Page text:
This paragraph sent me off in several directions at once, which I suppose proves that I spend too much time thinking about too many things that may or may not be related to one another.
I once had a friend who disdained Bach, who claimed his music was “too mathematical” for them. I don’t know about that — it was the precision and the order that I always loved so much. Maybe I’m excessively left-brained (to use a concept that’s apparently recently been discredited), but I like that order.
For some reason, this called to mind a rant — I forget the ranter, but it was a classical reviewer contributing to Stereo Review — objecting to the electronic transcriptions of piano works by Debussy recorded by Isao Tomita in 1974. (The album, given the unidiomatic title Snowflakes are Dancing, was an enormous hit, which likely annoyed the reviewer even more.)
The music of Bach is indestructible, argued the reviewer, no matter what horrible things are done to it with synthesizers. (I assume this was a shot at the staggeringly-popular Switched-On Bach and sequels by Wendy Carlos.) You can’t do that with Debussy, though: it’s all mood and emotion, and the machines can’t replicate that no matter how many transistors are pressed into service.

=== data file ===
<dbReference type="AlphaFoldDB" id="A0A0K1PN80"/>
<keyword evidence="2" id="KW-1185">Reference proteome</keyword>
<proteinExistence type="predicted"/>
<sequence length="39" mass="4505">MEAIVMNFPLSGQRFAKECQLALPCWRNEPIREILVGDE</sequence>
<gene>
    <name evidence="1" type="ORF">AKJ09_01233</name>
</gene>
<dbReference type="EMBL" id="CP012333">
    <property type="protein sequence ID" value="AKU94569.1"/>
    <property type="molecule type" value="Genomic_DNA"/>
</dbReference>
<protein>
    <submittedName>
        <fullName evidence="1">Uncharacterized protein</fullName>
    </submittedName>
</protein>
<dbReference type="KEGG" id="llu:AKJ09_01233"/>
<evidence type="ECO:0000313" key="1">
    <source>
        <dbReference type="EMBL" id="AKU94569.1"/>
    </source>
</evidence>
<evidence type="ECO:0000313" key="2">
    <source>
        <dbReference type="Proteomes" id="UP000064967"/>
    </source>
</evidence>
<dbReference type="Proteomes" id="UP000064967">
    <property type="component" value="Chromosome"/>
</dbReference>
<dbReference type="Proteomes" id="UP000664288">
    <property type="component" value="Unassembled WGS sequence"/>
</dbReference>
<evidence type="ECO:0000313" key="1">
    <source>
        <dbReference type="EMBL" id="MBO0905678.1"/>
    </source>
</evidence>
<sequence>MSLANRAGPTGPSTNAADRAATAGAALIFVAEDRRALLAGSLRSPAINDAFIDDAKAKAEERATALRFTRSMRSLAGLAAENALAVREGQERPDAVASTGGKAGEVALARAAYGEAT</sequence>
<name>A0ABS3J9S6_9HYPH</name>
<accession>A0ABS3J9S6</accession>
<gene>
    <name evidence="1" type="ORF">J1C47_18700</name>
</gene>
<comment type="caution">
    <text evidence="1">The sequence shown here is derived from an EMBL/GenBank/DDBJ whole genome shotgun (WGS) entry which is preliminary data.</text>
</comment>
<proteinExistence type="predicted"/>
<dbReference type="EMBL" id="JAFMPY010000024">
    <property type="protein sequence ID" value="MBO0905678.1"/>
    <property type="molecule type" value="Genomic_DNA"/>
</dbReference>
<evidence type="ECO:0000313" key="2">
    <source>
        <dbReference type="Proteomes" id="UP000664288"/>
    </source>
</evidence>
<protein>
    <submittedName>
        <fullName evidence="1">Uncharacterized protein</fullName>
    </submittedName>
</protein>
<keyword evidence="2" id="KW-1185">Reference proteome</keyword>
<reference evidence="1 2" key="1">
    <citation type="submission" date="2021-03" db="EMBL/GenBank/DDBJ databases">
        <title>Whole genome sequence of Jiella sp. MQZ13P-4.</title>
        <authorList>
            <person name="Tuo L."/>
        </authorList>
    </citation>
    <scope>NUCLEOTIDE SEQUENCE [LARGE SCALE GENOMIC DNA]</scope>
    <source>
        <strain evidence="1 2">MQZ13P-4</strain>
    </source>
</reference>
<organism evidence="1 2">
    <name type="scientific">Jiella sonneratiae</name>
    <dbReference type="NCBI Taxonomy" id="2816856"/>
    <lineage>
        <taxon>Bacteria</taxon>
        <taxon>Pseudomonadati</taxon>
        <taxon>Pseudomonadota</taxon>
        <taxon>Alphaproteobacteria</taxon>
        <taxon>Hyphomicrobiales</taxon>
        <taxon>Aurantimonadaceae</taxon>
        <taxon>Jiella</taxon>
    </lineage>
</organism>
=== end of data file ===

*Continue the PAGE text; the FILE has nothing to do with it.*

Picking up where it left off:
But then you have to ask: is there no mood or emotion in Bach? Is this the origin of the complaint that he is too mathematical? Or is it a response to something else entirely? Baroque composers occasionally would write out only the basic outline of a piece, assuming that the performer would add embellishments and whatnot on the fly. Bach, as a general rule, didn’t do this: he spelled out lines and counterpoint very carefully. (But then there’s the second movement of Brandenburg Concerto No. 3, in which he provides only two chords; you’re on your own after that.)
And there’s the fact that so much of what Bach wrote was religious (Lutheran, mostly) in nature. Not everyone is going to be comfortable with that sort of thing: someone walked into the office today while I was blasting Bernstein’s Kaddish, and gave me this horrified “I had no idea” look. And I suspect that for the listener who views God as a concept by which he measures his pain, Bach’s calculus might actually be painful.